FIG. 1 shows a balloon 110 with nanotubes 120 disposed on a surface. Inflatable balloon 110 is disposed on an elongated member 130 suitable for delivering the device to an intended treatment site, such as within the body of a patient. The elongated member 130 may be, for example, a catheter. A plurality of nanotubes 120 is disposed on the outer surface of balloon 110. Nanotubes 120 may be roughly cylindrical, with lengths of approximately 100 micrometers and diameters in the range of about 100-4000 nm. The nanotubes may be hollow. They may be fabricated from carbon, ferroelectric materials, oxides, piezoelectric materials, or other appropriate materials. Nanotubes 120 may be in fluid communication with the interior of balloon 110. When the nanotubes 120 are in fluid communication with the interior of the balloon 110, at least some fluids may move freely between the interiors of the nanotubes and the interior of the balloon. For example, the nanotubes 120 may be in fluid communication with the interior of the balloon 110 such that a vacuum applied to the interior of the balloon 110 will propagate through the nanotubes 120, causing material to be drawn into the interior of the nanotubes. The nanotubes may also be partially in fluid communication with the interior of the balloon such that a vacuum may be applied to the interior of the nanotubes, but material drawn into the interiors of the nanotubes may be prohibited from entering the interior of the balloon 110. The nanotubes 120 may be disposed uniformly over the surface of balloon 110. They may be disposed in a grid, or in other suitable arrangements.

A cross-section of balloon 110 is shown in FIG. 1(b). A representative sample of nanotubes 120 is shown, with several not displayed for clarity. The nanotubes may be disposed in other arrangements, with more or fewer nanotubes than shown in FIG. 1. The nanotubes as shown in the figures described herein may not be shown to scale. Nanotubes 120 may be disposed such that each nanotube is roughly perpendicular to the surface of the balloon when the balloon is inflated as shown in the cross-section of FIG. 1. Nanotubes may be disposed in various places on the entire surface of balloon 110, or they may be disposed within particular regions. For some applications, nanotubes 120 may be confined to areas of balloon 110 intended to serve specific functions.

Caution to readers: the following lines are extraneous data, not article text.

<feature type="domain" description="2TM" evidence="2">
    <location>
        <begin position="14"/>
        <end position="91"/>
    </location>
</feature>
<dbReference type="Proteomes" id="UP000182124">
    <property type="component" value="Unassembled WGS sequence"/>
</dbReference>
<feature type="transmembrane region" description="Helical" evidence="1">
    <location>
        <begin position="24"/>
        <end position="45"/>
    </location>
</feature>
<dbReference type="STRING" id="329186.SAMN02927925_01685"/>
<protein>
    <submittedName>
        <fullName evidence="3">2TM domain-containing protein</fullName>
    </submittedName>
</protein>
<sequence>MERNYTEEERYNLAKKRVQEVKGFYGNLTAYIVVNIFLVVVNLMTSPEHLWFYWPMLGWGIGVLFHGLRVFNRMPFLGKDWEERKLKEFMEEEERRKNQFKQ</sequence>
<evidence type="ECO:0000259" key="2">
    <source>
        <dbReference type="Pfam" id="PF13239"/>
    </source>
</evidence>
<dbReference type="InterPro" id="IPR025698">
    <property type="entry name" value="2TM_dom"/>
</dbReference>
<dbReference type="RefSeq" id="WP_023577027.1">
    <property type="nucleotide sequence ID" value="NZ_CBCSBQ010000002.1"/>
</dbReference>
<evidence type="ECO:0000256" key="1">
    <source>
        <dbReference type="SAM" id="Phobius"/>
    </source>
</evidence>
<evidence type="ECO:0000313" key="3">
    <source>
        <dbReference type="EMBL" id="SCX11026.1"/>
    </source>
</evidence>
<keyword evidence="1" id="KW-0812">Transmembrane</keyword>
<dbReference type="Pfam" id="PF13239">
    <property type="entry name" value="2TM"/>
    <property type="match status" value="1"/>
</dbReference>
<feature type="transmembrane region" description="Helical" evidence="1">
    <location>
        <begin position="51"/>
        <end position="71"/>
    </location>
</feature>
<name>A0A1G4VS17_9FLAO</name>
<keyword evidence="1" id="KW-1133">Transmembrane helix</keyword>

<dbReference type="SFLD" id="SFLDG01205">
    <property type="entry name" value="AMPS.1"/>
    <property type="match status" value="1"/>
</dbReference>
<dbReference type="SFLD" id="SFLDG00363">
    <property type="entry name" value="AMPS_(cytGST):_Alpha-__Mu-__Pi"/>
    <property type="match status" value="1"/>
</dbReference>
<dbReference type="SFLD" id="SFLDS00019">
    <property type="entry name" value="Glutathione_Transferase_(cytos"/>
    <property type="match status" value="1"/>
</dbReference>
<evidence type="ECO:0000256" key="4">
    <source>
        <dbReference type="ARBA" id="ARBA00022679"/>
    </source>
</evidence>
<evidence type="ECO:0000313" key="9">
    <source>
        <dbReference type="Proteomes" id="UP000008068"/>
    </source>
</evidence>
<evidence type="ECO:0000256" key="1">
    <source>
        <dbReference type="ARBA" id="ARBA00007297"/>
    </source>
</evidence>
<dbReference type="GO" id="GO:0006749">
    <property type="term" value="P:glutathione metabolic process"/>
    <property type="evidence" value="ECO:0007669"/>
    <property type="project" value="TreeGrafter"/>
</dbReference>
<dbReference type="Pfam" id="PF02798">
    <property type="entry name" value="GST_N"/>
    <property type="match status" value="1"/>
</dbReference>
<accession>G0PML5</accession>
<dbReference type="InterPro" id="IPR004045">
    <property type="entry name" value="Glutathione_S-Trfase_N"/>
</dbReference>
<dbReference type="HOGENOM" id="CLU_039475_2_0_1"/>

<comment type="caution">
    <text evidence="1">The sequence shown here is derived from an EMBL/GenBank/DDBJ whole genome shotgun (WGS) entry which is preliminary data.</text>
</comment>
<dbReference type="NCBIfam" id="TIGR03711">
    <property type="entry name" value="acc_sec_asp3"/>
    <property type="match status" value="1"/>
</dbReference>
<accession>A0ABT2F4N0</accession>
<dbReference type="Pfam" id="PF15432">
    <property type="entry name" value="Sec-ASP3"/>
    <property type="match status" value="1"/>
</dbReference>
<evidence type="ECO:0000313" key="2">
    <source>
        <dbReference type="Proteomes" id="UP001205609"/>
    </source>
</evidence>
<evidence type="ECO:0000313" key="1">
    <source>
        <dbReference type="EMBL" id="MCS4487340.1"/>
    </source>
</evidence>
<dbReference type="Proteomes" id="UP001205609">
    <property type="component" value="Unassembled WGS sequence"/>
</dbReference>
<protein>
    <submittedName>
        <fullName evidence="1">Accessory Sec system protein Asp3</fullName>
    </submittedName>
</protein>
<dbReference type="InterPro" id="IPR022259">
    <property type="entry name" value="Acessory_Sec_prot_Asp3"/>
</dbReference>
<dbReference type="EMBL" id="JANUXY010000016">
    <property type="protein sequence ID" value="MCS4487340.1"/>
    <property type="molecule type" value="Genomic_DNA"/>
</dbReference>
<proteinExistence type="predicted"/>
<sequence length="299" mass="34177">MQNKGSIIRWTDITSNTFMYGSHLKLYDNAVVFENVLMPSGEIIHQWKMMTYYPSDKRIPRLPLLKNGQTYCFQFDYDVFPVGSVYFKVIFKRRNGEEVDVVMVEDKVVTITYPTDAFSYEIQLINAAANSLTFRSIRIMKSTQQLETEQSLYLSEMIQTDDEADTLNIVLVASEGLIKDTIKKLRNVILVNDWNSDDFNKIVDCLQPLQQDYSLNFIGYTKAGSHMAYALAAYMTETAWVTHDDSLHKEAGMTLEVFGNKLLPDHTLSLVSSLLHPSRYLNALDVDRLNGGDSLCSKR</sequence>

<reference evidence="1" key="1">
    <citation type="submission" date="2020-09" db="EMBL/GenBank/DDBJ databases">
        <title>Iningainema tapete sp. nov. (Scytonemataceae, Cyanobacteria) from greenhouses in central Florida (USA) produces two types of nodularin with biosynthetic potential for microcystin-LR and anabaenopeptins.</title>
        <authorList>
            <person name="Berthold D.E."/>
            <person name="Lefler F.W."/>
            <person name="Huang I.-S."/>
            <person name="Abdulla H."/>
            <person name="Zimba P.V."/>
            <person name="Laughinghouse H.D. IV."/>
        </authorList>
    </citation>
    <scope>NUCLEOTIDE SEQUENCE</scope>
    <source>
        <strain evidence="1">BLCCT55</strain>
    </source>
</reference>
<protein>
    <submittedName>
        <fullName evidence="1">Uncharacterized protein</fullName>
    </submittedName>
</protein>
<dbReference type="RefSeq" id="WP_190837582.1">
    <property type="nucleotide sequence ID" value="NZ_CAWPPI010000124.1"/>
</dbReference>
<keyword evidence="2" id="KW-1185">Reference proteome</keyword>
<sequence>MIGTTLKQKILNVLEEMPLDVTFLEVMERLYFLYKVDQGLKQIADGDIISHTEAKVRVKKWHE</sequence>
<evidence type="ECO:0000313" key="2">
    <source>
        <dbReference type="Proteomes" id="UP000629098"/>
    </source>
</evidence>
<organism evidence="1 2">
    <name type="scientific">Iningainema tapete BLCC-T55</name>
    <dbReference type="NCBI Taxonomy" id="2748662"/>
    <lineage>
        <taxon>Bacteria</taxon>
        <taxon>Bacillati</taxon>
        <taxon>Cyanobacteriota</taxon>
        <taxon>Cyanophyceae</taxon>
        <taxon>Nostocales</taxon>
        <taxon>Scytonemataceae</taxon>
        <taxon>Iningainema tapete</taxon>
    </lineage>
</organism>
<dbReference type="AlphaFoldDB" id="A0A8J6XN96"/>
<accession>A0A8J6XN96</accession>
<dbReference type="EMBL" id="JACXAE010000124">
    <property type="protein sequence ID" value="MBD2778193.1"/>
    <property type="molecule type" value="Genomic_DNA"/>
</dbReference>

Devices according to the present invention may comprise an interior balloon, an exterior balloon, and nanotubes disposed on the exterior surface of the exterior balloon. FIG. 2 shows a side view and a cross-section of a two-balloon device having nanotubes disposed on the surface. Balloon 110 is disposed on elongated member 130. Nanotubes 120 are disposed on the outer surface of balloon 110 as previously described with reference to FIG. 1. Nanotubes 120 may comprise a piezoelectric material. Inner balloon 210 is disposed in the interior of balloon 100. The inner balloon 210 may be used to inflate the device, for example by filling it with a fluid such as a saline solution. Inner balloon 210 may be disposed adjacent to and in fluid communication with interior lumen 230 to allow for fluid to be delivered to the interior of balloon 210. The exterior balloon may be used to apply a vacuum to the nanotubes, for example to harvest endothelial cells from a healthy region of a vessel. A vacuum may be applied to the exterior balloon 110 and through the nanotubes 120. The balloon may then be deflated, repositioned at the intended delivery site, and re-inflated. Materials such as previously-harvested endothelial cells may then be deposited by applying pressure to the nanotubes through the exterior balloon.

The nanotubes may comprise a piezoelectric actuator. The device illustrated in FIG. 2 may further comprise electrically conductive element 220 disposed within the interior of balloon 110 and elongated member 130. Conductive element 220 may be electrically connected via leads 221 to nanotubes 120. Conductive element 220 may be electrically connected to all or some of the nanotubes, with only representative connections being shown in FIG. 2. Wire or other conductive element 220 may be disposed within interior balloon 210 and interior lumen 230 as shown, or it may be disposed within the interior of balloon 110 and elongated member 130, but external to interior balloon 210 and interior lumen 230. Other configurations are possible; for example the conductive element 220 may be disposed on the outside of elongated member 130 or balloon 110. In such embodiments, the nanotubes may be connected to an external voltage source 250, such that when a voltage is applied the nanotubes 120 are deformed or otherwise actuated. For example, the nanotubes 120 may increase in diameter, thus aiding the harvest of material such as healthy endothelial cells. A voltage may also be applied to the nanotubes 120 in order to deposit material such as endothelial cells or a therapeutic agent at a treatment site. For example, a voltage may be applied such that nanotubes 120 increase in diameter, vibrate, or otherwise become active.